As FIG. 1 further shows, a striker 27 is formed on the inner surface 48 of the base 47 of the pot-shaped bulge. When the device has been assembled, as shown in FIG. 1, the end face of this striker 27 is aligned with the actuator 51 of the microswitch 50. If the push button 31 is pushed in the direction of actuation arrow 53 in FIG. 1, the soft component in the region of the exposed membrane field 40 produces at least a portion of the aforementioned spring force 29 for returning the push button to its initial position. Specifically, during actuation 53, the corresponding membrane bulge 43 is deformed.

The aforesaid spring force 29 for restoring the push button 31 can also be produced completely or partially by the inherent restoring force underlying the actuator 51 of the microswitch 50. With the membrane 21 of the 2K element interposed, this restoring force of the switch actuator 51 can contribute to the spring force 29 of the corresponding push button 31 to 33.

When the respective push button 31 is actuated 53, an inner stop 28 is active, which limits the lower travel of the push button 31. This inner stop 28 is produced by the frame 22 of the 2K element 20. As can be seen in FIG. 1, this inner stop 28 is formed by a step 55 in that region 56 of the aforesaid frame webs 26 which faces the membrane bulges 43 to 45 in the exposed membrane field 40. The inner stop 28 is lowered relative to the aforementioned upper edge 49 of the frame.

LIST OF REFERENCE NUMBERS

  • 10 electronic components (FIG. 1)
  • 11 housing, upper part
  • 12 housing, lower part
  • 13 first housing opening for 31 in 11 (FIG. 2)
  • 14 second housing opening for 32 in 11 (FIG. 2)
  • 15 third housing opening for 33 in 11 (FIG. 2)
  • 16 housing interior, housing inner surface
  • 17 peripheral zone of opening 13 (FIG. 1)
  • 18 outer stop, inner surface of 17
  • 19 outer surface of 11
  • 20 2K element
  • 21 soft component of 20, membrane
  • 22 hard component of 20, frame
  • 23 first hole in 22 (FIG. 8)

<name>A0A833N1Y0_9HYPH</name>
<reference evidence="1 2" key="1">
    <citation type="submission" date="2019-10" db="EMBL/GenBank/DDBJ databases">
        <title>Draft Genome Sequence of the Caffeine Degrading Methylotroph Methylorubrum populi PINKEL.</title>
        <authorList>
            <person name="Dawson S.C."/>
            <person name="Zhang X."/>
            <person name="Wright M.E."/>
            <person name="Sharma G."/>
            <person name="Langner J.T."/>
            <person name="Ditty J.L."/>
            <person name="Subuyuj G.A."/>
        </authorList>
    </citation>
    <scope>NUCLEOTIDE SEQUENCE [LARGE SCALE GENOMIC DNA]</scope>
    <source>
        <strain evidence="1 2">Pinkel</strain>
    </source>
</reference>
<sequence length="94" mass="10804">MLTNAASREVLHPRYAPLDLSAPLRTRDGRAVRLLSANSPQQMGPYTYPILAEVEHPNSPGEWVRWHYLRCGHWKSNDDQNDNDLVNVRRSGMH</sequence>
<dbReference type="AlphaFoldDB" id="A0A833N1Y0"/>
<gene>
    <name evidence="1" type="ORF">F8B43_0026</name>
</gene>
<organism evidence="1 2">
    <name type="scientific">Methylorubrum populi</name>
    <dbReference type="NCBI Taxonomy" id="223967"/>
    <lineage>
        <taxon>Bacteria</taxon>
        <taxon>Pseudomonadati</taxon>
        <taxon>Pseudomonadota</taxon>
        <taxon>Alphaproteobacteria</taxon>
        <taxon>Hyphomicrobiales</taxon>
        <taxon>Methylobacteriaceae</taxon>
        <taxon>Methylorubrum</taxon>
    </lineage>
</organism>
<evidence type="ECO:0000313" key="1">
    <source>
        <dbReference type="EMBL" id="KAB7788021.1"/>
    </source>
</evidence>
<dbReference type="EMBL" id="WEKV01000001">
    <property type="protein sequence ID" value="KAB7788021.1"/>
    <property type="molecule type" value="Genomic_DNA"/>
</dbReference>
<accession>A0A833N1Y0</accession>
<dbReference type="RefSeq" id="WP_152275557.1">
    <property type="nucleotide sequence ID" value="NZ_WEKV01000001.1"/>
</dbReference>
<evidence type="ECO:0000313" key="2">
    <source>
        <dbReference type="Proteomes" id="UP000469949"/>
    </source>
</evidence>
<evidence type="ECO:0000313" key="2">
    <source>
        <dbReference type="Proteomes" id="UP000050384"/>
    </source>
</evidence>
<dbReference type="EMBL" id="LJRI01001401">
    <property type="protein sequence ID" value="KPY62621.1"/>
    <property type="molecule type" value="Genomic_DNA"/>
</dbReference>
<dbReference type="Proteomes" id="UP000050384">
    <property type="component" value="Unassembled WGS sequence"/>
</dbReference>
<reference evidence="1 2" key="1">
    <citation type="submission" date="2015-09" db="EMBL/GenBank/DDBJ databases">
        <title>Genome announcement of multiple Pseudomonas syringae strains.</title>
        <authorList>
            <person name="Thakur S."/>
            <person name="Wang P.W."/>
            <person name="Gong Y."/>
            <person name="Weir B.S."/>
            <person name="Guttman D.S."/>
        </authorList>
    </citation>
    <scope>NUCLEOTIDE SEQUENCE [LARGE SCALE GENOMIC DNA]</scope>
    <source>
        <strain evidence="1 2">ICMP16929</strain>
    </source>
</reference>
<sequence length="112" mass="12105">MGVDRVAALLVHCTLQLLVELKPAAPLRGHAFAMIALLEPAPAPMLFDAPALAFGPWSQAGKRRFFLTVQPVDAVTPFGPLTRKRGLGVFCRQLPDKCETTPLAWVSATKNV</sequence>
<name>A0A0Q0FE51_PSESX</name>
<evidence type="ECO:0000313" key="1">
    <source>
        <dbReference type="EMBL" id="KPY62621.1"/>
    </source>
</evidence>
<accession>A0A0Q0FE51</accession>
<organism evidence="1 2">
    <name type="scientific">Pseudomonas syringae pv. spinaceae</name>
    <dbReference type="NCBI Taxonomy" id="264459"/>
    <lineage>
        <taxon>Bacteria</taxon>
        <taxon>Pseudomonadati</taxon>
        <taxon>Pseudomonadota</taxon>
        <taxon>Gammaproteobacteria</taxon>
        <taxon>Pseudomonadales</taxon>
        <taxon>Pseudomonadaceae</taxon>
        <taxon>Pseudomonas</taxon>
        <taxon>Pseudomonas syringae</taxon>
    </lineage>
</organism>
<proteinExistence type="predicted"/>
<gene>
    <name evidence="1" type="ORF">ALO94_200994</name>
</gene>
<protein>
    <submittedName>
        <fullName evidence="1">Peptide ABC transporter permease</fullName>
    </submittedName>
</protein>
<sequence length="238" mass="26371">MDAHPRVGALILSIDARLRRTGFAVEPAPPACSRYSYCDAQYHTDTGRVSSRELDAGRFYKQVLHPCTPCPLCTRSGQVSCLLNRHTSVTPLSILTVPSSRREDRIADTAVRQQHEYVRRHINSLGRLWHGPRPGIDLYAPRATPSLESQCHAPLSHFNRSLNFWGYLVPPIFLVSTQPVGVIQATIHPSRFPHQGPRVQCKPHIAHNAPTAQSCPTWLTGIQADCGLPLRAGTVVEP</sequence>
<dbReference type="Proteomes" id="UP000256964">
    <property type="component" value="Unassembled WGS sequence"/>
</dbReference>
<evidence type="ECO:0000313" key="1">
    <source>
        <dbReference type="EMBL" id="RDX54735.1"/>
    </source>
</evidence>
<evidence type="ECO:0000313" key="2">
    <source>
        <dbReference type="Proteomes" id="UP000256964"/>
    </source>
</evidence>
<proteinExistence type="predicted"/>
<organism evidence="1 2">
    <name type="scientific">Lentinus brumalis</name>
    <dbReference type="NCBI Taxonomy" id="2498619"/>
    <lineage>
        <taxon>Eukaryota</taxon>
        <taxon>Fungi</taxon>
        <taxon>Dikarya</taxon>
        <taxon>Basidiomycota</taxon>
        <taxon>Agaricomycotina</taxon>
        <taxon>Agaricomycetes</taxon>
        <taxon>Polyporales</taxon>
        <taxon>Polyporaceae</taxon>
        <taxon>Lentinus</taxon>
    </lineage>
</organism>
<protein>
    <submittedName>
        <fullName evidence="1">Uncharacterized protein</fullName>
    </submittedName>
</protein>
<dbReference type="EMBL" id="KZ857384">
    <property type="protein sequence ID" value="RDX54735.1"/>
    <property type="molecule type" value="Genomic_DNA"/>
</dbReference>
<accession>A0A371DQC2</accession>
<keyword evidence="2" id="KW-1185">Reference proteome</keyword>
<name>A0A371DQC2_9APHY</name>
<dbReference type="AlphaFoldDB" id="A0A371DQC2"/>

• 24 second hole in 22 (FIG. 8)
  • 25 third hole in 22 (FIG. 8)
  • 26 frame web of 22 (FIGS. 6, 8)
  • 27 striker in 48 of 47 (FIG. 1)
  • 28 inner stop for 31
  • 29 arrow of the spring force (FIG. 1)
  • 30 metallic material of 31 (FIG. 1)
  • 31 first push button (FIGS. 1, 5)
  • 32 second push button (FIG. 4)
  • 33 third push button (FIG. 3)
  • 34 push button actuation surface of 31
  • 35 flange on 31 to 33 (FIGS. 3 to 5)
  • 36 housing thickness at 17 (FIG. 1)
  • 37 thickness of the adjacent region of the housing (FIG. 1)
  • 38 peripheral projection (FIG. 1)
  • 39 inner surface of 11 adjacent to 17 (FIG. 1)
  • 40 open membrane field from 43 to 45 (FIG. 6)
  • 41 flat membrane surface of 21 (FIGS. 1, 7)
  • 42 printed circuit board (FIG. 1)
  • 43 first membrane bulge (FIG. 7)
  • 44 second membrane bulge (FIG. 7)
  • 45 third membrane bulge (FIG. 7)
  • 46 electrical elements of 10 (FIG. 1)
  • 47 base of pot-shaped membrane bulge of 43 (FIGS. 1, 6, and 7)
  • 48 underside of 47 (FIG. 1)
  • 49 upper edge of the frame of 20 (FIG. 1)
  • 50 switching element, microswitch (FIG. 1)
  • 51 actuator of switch 50 (FIG. 1)
  • 52 underside of 31 (FIG. 1)
  • 53 actuation arrow of 31, actuation stroke (FIG. 1)
  • 54 symbols for 34 to 37 (FIGS. 3 to 5)
  • 55 step in 56 for 28 (FIG. 1)
  • 56 web region of 26 for 28 (FIG. 1)
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Referenced by
Citing PatentFiling datePublication dateApplicantTitle
US8049123 *Sep 30, 2009Nov 1, 2011Kye Systems Corp.Computer input device and waterproof button mechanism thereof
US8115126 *Aug 11, 2009Feb 14, 2012Stryker CorporationSelf-sealing control arrangement for a medical instrument
US8575503 *Nov 9, 2009Nov 5, 2013Demag Cranes & Components GmbhOperating device for manually actuating lifting devices
US20110089007 *Oct 15, 2010Apr 21, 2011Christopher FruhaufMechanical button seamlessly integrated into a smooth surface
US20110240447 *Nov 9, 2009Oct 6, 2011Demag Cranes & Components GmbhOperating device for manually actuating lifting devices
Classifications
U.S. Classification200/341, 200/296, 200/302.1
International ClassificationH01H13/00
Cooperative ClassificationG05G1/02, B29C65/16, B29C65/48, G07C9/00944, B29C45/16, E05B19/04, H01H2221/03, B29C65/06, H01H2229/044, H01H9/0235, H01H2231/026, H01H2223/003, B29C65/08, H01H9/0214
European ClassificationH01H9/02C, G07C9/00E22, E05B19/04
Legal Events
DateCodeEventDescription
Sep 23, 2013FPAYFee payment
Year of fee payment: 4
Aug 29, 2007ASAssignment
Owner name: HUF HULSBECK & FURST GMBH & CO. KG, GERMANY
Free format text: ASSIGNMENT OF ASSIGNORS INTEREST;ASSIGNOR:GELDMACHER, ALEXANDER (EARLIER" JESCHKE);REEL/FRAME:019807/0382
Effective date: 20070716
Owner name: HUF HULSBECK & FURST GMBH & CO. KG,GERMANY
Free format text: ASSIGNMENT OF ASSIGNORS INTEREST;ASSIGNOR:GELDMACHER, ALEXANDER (EARLIER" JESCHKE);US-ASSIGNMENT DATABASE UPDATED:20100427;REEL/FRAME:19807/382